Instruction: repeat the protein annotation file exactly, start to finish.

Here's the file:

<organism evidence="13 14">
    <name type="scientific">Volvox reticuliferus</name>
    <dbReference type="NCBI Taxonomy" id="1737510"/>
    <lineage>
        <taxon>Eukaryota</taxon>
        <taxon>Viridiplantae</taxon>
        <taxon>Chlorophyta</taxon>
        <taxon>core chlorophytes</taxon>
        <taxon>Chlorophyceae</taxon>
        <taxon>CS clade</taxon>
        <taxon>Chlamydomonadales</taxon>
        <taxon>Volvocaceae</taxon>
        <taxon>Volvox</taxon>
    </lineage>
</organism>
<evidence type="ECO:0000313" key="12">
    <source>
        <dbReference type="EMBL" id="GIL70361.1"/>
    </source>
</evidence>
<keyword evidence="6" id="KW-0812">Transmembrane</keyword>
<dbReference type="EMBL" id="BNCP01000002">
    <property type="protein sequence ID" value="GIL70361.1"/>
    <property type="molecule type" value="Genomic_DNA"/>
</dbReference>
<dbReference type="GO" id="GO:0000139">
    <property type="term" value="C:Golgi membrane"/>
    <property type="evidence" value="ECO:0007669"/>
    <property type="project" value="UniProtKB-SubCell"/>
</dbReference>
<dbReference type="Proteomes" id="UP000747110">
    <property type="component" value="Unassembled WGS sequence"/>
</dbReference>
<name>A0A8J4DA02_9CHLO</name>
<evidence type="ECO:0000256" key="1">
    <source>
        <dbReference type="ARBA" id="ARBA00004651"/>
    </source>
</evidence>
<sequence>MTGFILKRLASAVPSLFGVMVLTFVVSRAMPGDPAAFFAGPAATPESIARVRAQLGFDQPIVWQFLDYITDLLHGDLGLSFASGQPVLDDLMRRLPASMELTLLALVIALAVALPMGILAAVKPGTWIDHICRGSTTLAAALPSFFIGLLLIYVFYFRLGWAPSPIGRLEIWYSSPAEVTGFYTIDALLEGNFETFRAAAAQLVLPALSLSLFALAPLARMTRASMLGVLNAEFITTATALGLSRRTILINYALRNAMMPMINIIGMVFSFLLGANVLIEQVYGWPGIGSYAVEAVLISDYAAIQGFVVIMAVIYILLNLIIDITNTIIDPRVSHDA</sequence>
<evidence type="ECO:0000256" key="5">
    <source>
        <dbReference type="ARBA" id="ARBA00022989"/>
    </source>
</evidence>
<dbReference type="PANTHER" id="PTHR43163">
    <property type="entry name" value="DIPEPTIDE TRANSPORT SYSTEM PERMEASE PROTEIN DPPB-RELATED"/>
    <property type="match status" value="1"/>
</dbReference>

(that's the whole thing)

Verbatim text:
<organism evidence="13 14">
    <name type="scientific">Volvox reticuliferus</name>
    <dbReference type="NCBI Taxonomy" id="1737510"/>
    <lineage>
        <taxon>Eukaryota</taxon>
        <taxon>Viridiplantae</taxon>
        <taxon>Chlorophyta</taxon>
        <taxon>core chlorophytes</taxon>
        <taxon>Chlorophyceae</taxon>
        <taxon>CS clade</taxon>
        <taxon>Chlamydomonadales</taxon>
        <taxon>Volvocaceae</taxon>
        <taxon>Volvox</taxon>
    </lineage>
</organism>
<evidence type="ECO:0000313" key="12">
    <source>
        <dbReference type="EMBL" id="GIL70361.1"/>
    </source>
</evidence>
<keyword evidence="6" id="KW-0812">Transmembrane</keyword>
<dbReference type="EMBL" id="BNCP01000002">
    <property type="protein sequence ID" value="GIL70361.1"/>
    <property type="molecule type" value="Genomic_DNA"/>
</dbReference>
<dbReference type="GO" id="GO:0000139">
    <property type="term" value="C:Golgi membrane"/>
    <property type="evidence" value="ECO:0007669"/>
    <property type="project" value="UniProtKB-SubCell"/>
</dbReference>
<dbReference type="Proteomes" id="UP000747110">
    <property type="component" value="Unassembled WGS sequence"/>
</dbReference>
<name>A0A8J4DA02_9CHLO</name>
<evidence type="ECO:0000256" key="1">
    <source>
        <dbReference type="ARBA" id="ARBA00004651"/>
    </source>
</evidence>
<sequence>MTGFILKRLASAVPSLFGVMVLTFVVSRAMPGDPAAFFAGPAATPESIARVRAQLGFDQPIVWQFLDYITDLLHGDLGLSFASGQPVLDDLMRRLPASMELTLLALVIALAVALPMGILAAVKPGTWIDHICRGSTTLAAALPSFFIGLLLIYVFYFRLGWAPSPIGRLEIWYSSPAEVTGFYTIDALLEGNFETFRAAAAQLVLPALSLSLFALAPLARMTRASMLGVLNAEFITTATALGLSRRTILINYALRNAMMPMINIIGMVFSFLLGANVLIEQVYGWPGIGSYAVEAVLISDYAAIQGFVVIMAVIYILLNLIIDITNTIIDPRVSHDA</sequence>
<evidence type="ECO:0000256" key="5">
    <source>
        <dbReference type="ARBA" id="ARBA00022989"/>
    </source>
</evidence>
<dbReference type="PANTHER" id="PTHR43163">
    <property type="entry name" value="DIPEPTIDE TRANSPORT SYSTEM PERMEASE PROTEIN DPPB-RELATED"/>
    <property type="match status" value="1"/>
</dbReference>